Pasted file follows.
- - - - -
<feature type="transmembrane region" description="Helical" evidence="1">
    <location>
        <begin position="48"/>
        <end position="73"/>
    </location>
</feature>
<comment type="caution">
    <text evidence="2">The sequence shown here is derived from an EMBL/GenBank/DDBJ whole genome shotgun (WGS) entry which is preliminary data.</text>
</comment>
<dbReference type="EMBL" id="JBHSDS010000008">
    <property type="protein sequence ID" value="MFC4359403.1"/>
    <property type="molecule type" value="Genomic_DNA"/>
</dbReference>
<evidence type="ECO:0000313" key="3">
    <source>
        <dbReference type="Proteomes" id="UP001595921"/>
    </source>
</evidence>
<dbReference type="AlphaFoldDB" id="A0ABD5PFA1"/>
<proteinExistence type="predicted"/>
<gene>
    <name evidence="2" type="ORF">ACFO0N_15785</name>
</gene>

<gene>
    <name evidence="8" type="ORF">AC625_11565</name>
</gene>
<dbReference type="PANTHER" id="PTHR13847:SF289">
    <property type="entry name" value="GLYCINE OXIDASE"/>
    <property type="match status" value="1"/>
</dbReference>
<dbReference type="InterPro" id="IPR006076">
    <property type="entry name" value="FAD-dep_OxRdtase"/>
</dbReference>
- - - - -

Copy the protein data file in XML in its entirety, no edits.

<feature type="transmembrane region" description="Helical" evidence="1">
    <location>
        <begin position="48"/>
        <end position="73"/>
    </location>
</feature>
<comment type="caution">
    <text evidence="2">The sequence shown here is derived from an EMBL/GenBank/DDBJ whole genome shotgun (WGS) entry which is preliminary data.</text>
</comment>
<dbReference type="EMBL" id="JBHSDS010000008">
    <property type="protein sequence ID" value="MFC4359403.1"/>
    <property type="molecule type" value="Genomic_DNA"/>
</dbReference>
<evidence type="ECO:0000313" key="3">
    <source>
        <dbReference type="Proteomes" id="UP001595921"/>
    </source>
</evidence>
<dbReference type="AlphaFoldDB" id="A0ABD5PFA1"/>
<proteinExistence type="predicted"/>
<gene>
    <name evidence="2" type="ORF">ACFO0N_15785</name>
</gene>

<gene>
    <name evidence="8" type="ORF">AC625_11565</name>
</gene>
<dbReference type="PANTHER" id="PTHR13847:SF289">
    <property type="entry name" value="GLYCINE OXIDASE"/>
    <property type="match status" value="1"/>
</dbReference>
<dbReference type="InterPro" id="IPR006076">
    <property type="entry name" value="FAD-dep_OxRdtase"/>
</dbReference>